In an effort to calm the waters as police-community tensions continue to escalate, U.S. Attorney General Loretta Lynch participated in this year’s annual National Night Out. The nation’s top lawyer visited a park on Detroit, Michigan’s west side to promote and encourage a healthier relationship between police and the communities they serve.
Addressing the intimate group of about 50 community leaders, elected officials, and law enforcement members, Lynch said:
“We cannot build stronger and safer communities in the span of one year, or in the course of one administration. We cannot forge bonds of trust between residents and law enforcement overnight. Progress is hard. It takes time. And as the awful events of the last month have reminded us, it does not follow a straight course. There will always be hardships, heartbreaks and setbacks along the way.”
The Attorney General explained to a gathering of Hispanic and Black journalists that her Detroit visit was the first in a series of nationwide “Justice Forums.” This is done in an effort to provide local stakeholders with the opportunity to examine police-community issues in a manner that ensures they’ll be heard by police.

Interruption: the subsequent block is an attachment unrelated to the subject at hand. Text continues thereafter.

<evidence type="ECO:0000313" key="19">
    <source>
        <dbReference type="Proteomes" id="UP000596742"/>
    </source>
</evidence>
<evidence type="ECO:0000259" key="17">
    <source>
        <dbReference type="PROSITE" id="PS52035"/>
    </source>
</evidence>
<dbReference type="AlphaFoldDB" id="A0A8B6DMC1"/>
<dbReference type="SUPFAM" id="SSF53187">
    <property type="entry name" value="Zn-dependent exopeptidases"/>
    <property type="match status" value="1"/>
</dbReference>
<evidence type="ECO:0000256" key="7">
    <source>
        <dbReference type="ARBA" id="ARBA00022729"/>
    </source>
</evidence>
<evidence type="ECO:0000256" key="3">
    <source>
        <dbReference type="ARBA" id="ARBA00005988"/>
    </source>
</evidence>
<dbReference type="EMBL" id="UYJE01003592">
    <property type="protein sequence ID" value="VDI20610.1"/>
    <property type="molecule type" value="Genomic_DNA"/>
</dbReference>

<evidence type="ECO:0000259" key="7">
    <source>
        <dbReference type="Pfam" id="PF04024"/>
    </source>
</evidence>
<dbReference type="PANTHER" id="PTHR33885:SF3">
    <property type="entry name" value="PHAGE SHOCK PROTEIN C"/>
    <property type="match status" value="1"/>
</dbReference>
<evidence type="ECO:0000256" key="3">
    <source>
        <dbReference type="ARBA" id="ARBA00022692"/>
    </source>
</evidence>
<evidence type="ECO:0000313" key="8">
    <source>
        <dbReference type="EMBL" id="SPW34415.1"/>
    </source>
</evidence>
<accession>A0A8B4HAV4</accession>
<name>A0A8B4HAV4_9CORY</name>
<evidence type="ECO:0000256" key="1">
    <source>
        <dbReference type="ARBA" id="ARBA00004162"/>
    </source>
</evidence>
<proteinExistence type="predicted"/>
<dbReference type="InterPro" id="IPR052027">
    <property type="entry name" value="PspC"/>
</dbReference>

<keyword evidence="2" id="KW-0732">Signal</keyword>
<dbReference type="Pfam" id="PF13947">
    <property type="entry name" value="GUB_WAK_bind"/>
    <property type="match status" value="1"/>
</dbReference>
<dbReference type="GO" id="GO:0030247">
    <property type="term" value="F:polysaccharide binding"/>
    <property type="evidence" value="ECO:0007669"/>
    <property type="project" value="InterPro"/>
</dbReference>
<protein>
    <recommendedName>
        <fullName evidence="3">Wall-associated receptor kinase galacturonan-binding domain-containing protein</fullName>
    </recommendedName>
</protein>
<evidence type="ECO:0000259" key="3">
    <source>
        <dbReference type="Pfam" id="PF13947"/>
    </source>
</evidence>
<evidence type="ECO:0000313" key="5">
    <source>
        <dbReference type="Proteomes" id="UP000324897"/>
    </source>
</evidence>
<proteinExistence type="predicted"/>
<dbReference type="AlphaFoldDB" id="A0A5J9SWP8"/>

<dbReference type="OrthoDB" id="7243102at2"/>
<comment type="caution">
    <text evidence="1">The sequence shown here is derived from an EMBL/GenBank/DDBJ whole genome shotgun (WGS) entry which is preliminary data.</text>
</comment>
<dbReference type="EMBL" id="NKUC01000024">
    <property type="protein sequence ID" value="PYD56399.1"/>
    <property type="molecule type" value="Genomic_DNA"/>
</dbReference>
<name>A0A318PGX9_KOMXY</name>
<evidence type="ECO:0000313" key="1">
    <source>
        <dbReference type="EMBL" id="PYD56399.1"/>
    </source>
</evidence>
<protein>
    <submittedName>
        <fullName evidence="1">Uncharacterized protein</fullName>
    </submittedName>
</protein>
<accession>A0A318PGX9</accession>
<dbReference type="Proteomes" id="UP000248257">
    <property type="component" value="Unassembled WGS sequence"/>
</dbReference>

Building community-police relations has been at the top of Lynch’s agenda since she was sworn in. At nearly the same moment, Freddie Gray was killed in custody of police. After video was released showing Gray being forcefully handled by police, protests broke out in Baltimore.
“Issues choose you,” Lynch said then goes on to explain that in truth DOJ can only intervene in very specific situations. For there to be lasting change, it must come from the local level:
“When the Department of Justice is involved in conversations about police-community relations, we often focus on the role that federal interventions and resources can play in changing the status quo. We are committed to doing as much as we can, but the real work has to happen from the ground up in each community, with the engagement and commitment of local leaders like you.”
Lynch cautions that these forums will only have a lasting impact if the teachers, business owners, church leaders, and those who patrol are all committed to making a difference.